Water rich in methane and oxygen exists 2.4 kilometres below Earth's surface in a Canadian mine, remaining isolated for more than a billion years. The findings may hold clues about the origins of life on our planet and have implications for life on Mars.
While micrometer-scale crevices in minerals billions of years old can hold water that was trapped during the mineral formation, there has never been a shred of evidence of free-flowing water passing through interconnected cracks or pores in Earth's crust for tens of millions of years. The last time living microbes were discovered so deep was 2.8 kilometres below the surface in a South African gold mine, in fluids isolated from the photosphere tens of millions of years ago.
Chris Ballentine, a geochemist at the University of Manchester, UK, and colleagues report in Nature, the capture of water flowing through fractures in the 2.7-billion-year-old sulphide deposits in a copper and zinc mine near Timmins, Ontario. They have ensured that the water did not come into contact with mine air.
"We were expecting these fluids to be possibly tens, perhaps even hundreds of millions of years of age," says Ballentine in a news release.
Based on evidence involving the relative abundances of various isotopes of noble gases present in the water, the researchers determined that the fluid could not have contacted Earth's atmosphere for at least 1 billion years, and possibly for as long as 2.64 billion years, not long after the rocks it flows through formed. The area of the Canadian Precambrian Shield that the scientists probed shows that increased levels of "the isotopes 124Xe, 126Xe and 128Xe in the Timmins mine fluids can be linked to xenon isotope changes in the ancient atmosphere."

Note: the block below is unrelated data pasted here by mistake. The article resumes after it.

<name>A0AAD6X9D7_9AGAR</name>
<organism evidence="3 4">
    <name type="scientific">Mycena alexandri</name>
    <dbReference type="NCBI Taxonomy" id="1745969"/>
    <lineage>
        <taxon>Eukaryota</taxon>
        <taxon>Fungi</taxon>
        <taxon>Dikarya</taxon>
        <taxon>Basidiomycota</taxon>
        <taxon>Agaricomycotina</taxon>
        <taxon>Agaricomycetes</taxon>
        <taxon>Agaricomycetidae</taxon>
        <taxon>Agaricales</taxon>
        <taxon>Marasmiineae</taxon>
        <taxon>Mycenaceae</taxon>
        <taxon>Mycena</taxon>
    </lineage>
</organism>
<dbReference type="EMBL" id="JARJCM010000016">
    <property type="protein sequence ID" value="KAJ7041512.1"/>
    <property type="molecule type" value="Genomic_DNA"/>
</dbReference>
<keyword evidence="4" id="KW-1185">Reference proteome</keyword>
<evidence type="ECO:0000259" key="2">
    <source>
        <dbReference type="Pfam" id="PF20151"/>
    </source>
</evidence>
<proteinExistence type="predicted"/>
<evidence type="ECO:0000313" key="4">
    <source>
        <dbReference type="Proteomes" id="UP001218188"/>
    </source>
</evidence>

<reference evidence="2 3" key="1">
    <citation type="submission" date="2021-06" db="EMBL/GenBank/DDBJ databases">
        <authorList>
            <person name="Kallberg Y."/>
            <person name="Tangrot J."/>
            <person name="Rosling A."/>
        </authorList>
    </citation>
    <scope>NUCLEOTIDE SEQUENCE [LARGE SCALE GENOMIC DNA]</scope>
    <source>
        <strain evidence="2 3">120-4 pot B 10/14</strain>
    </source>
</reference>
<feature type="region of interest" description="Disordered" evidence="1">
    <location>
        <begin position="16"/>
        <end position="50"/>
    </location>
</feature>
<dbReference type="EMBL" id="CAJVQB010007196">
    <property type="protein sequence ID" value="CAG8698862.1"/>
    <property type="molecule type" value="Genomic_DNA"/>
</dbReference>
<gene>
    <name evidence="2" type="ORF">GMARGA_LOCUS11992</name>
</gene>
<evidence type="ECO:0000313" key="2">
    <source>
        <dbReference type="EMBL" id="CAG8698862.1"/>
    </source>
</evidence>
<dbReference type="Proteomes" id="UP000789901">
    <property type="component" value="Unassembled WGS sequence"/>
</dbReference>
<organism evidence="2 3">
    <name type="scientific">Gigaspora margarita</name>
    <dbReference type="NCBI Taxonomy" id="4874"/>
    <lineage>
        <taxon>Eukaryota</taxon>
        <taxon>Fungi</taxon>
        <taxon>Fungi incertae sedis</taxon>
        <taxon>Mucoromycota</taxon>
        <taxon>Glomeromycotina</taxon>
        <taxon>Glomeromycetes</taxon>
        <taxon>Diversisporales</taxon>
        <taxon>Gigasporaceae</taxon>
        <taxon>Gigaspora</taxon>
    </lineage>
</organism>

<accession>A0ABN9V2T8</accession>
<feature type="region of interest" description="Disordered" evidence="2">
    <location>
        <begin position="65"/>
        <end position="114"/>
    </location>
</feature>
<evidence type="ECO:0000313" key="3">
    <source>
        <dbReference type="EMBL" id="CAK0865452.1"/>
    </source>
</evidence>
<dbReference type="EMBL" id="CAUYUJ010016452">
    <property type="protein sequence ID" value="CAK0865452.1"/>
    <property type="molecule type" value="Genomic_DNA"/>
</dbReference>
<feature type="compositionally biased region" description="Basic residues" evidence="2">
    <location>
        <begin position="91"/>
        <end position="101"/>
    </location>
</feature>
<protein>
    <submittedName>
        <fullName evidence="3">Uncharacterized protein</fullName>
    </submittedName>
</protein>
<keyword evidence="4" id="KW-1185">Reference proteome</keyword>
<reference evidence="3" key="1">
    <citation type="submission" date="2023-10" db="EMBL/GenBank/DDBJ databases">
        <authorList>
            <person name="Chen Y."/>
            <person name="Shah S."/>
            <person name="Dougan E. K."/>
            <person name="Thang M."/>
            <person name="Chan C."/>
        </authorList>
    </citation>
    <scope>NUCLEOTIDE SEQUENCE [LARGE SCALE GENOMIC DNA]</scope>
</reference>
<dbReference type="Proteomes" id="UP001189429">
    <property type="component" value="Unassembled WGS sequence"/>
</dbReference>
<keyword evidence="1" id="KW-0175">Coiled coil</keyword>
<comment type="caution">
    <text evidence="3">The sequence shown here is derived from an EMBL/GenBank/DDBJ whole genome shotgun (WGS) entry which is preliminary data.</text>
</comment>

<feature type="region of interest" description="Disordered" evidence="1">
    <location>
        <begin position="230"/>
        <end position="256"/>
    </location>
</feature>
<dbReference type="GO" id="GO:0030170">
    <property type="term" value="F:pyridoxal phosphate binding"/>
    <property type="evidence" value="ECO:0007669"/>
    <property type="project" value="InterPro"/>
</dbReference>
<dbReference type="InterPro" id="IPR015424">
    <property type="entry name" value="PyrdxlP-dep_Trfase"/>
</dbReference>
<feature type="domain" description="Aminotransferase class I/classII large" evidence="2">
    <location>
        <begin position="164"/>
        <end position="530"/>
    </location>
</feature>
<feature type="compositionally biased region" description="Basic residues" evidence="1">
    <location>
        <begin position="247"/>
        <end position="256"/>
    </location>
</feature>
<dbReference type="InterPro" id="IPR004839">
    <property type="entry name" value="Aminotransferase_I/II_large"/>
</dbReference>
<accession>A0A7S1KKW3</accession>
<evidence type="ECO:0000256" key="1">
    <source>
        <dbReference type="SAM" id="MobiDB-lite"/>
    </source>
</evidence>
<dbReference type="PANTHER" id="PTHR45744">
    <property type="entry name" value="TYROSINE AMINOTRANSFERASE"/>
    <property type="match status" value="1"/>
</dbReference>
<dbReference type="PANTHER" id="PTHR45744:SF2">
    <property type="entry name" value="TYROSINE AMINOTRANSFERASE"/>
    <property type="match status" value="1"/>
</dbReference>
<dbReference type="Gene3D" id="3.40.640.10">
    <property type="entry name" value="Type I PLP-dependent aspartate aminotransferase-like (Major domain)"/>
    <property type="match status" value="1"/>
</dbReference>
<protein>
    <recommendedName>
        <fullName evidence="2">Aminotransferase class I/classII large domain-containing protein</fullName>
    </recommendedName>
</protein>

"The isotopic compositions that they see in these samples are extremely strange, and the preferred explanation in the article seems to me the most likely one," says Pete Burnard, a geochemist at the Centre of Petrographic and Geochemical Research in Vandœuvre-les-Nancy, France. "For the moment, I think we have to conclude that there are 1.5-billion-year-old fluids trapped in the crust."
"These are the oldest waters that have ever been identified," Barbara Sherwood Lollar, a geoscientist at the University of Toronto and one of the study's authors, told The Canadian Press. "We don't know yet if there's life in this, but what we've been able to show is it is habitable, meaning (having the) potential to support life because of the energy that's there."
The isolated water supply fluid carries the ingredients necessary to support life including secluded biomes, ecosystems, in which life might have even originated. Researchers are now investigating to establish whether the water does carry life.
The findings may also have implications for life on Mars since the surface of Mars has chemically similar rocks that once held water "There is no reason to think the same interconnected fluids systems do not exist there," speculated Ballentine.